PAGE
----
Letter to the Editor
Extra-uterine Adaptation Is a Process Not Only for the Respiratory System But Also the Gastrointestinal System
N Guzoglu, Z Eras, N Uras, U Dilmen
There is a process of physiological adaptation when the fetus becomes a neonate.1 Transitional delay in postnatal pulmonary adaptation as a result of failure of lung fluid clearance is common among hospitalised patients in the neonatal intensive care unit (NICU). Nutritional support for gastrointestinal growth and function is critical in the care of newborns.2 In utero, many nutrients are provided via the umbilical circulation; for this reason, the adaptation to enteral nutrition is one of the difficulties encountered by the newborn after birth. We investigated the frequency of feeding intolerance among neonates who experienced mild neonatal respiratory distress.
Neonates born between 34 0/7 and 41 6/7 weeks gestational age and admitted to the NICU for mild respiratory distress were enrolled in this study. Inclusion criteria were neonates with grunting and mild signs of respiratory distress, who recovered fully by 48 hours. Neonates with a genetic abnormality or congenital anomaly, prolonged rupture of membranes, maternal infection and meconium-stained amniotic fluid were excluded. Neonates were fed either by mouth or through a feeding tube; intravenous fluids were given if feeds were not tolerated. Each feeding was recorded. Feeding intolerance criteria included observation of at least one of the followings such as abdominal distention, vomiting more than half of the feeding amount repeatedly, and half of the feeding amount as the residual before the next feeding.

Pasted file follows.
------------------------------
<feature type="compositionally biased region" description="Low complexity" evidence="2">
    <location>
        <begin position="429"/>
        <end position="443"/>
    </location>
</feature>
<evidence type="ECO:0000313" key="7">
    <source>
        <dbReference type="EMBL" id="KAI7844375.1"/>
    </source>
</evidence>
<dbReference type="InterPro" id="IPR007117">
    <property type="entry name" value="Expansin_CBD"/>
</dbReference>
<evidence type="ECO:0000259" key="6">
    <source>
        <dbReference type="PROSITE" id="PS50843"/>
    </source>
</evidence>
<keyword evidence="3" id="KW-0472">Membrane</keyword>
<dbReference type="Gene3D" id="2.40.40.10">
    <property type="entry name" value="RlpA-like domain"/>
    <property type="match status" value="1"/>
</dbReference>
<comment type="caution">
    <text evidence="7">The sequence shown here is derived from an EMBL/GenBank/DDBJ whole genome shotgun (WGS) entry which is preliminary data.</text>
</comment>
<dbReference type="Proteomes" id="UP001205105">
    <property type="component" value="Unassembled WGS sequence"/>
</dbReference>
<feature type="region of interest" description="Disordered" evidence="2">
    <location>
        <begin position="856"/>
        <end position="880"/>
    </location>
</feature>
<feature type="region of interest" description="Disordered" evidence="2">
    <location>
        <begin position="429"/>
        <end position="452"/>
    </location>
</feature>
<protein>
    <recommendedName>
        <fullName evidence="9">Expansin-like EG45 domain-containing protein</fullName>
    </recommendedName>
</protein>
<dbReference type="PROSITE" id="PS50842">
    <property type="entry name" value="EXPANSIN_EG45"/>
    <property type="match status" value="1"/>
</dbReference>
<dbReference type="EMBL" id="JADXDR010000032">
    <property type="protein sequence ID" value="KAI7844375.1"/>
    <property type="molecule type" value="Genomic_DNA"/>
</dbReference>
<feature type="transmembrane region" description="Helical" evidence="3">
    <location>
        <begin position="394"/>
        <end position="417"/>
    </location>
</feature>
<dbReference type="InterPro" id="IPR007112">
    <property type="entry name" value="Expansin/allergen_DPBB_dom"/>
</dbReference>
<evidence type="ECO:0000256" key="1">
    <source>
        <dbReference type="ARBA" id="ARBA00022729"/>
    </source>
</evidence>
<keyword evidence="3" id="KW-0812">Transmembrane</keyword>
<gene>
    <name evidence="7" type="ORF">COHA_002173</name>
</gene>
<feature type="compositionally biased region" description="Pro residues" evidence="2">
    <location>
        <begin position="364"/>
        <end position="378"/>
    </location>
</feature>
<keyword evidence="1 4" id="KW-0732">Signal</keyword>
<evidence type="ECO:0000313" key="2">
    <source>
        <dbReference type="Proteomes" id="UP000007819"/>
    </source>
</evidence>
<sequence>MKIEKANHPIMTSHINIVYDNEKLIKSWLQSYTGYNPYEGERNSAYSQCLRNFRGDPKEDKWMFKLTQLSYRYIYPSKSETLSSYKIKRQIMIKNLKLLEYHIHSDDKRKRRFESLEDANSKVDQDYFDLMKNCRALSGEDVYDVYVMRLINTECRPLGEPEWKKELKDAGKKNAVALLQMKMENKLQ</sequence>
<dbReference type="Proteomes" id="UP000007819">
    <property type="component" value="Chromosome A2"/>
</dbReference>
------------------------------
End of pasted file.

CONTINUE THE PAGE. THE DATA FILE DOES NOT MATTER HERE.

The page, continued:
During the study period, 177 neonates were hospitalised because of mild respiratory distress. The ratio of female/male neonates was 57/120. The mean gestational age and mean birth weight of the neonates were 37±1.6 weeks and 3023±470 g respectively. The mean duration of nCPAP was 6.3 hours and the mean duration of O2 supplement was 12.3 hours.
In total, 47 (26%) neonates showed gastrointestinal problems in the early postnatal period; 31 (17.8%) neonates had vomiting, 12 (6.9%) had abdominal distention, and 27 (15.5%) had feeding difficulty. Moreover, 11 (6.3%) neonates had delayed meconium passage (<24 hours) (Table 1). The full enteral feeding time was 4 days (median) (range, 1-11 days) for the feeding intolerant group and discharge from the hospital occurred at a median duration of 5 days (range, 1-12 days). The patients with feeding intolerance had significantly longer full enteral feeding times and a longer duration of hospitalisation than those who did not have feeding intolerance (p<0.001).
It is known that preterm neonates have not achieved full maturation of their gastrointestinal tract.3 In our study, we observed that even for term and near-term neonates, they can have feeding intolerance as well. Therefore, not only maturation but also adaptation of the gastrointestinal tract is needed to ensure adequate bowel function. In conclusion, neonates with mild respiratory distress may have persistent gastrointestinal symptoms even after respiratory symptoms improved. However, it is a transient phenomenon. The family and healthcare workers should be aware of such association and avoid unnecessary investigations and intervention.
Division of Neonatology, Zekai Tahir Burak Maternity Teaching Hospital, Ankara, 06230, Turkey
*Correspondence to: N Guzoglu
1. Reynolds P. Fetal to neonatal transition - what can go wrong? Surgery 2013;31:110-3.
2. Cizmeci MN, Kanburoglu MK, Akelma AZ, Tufan N, Tatli MM. A descriptive study of transient neonatal feeding intolerance in a tertiary care center in Turkey. J Obstet Gynecol Neonatal Nurs 2014;43:200-4.
3. Fanaro S. Feeding intolerance in the preterm infant. Early Hum Dev 2013;89:S13-20.
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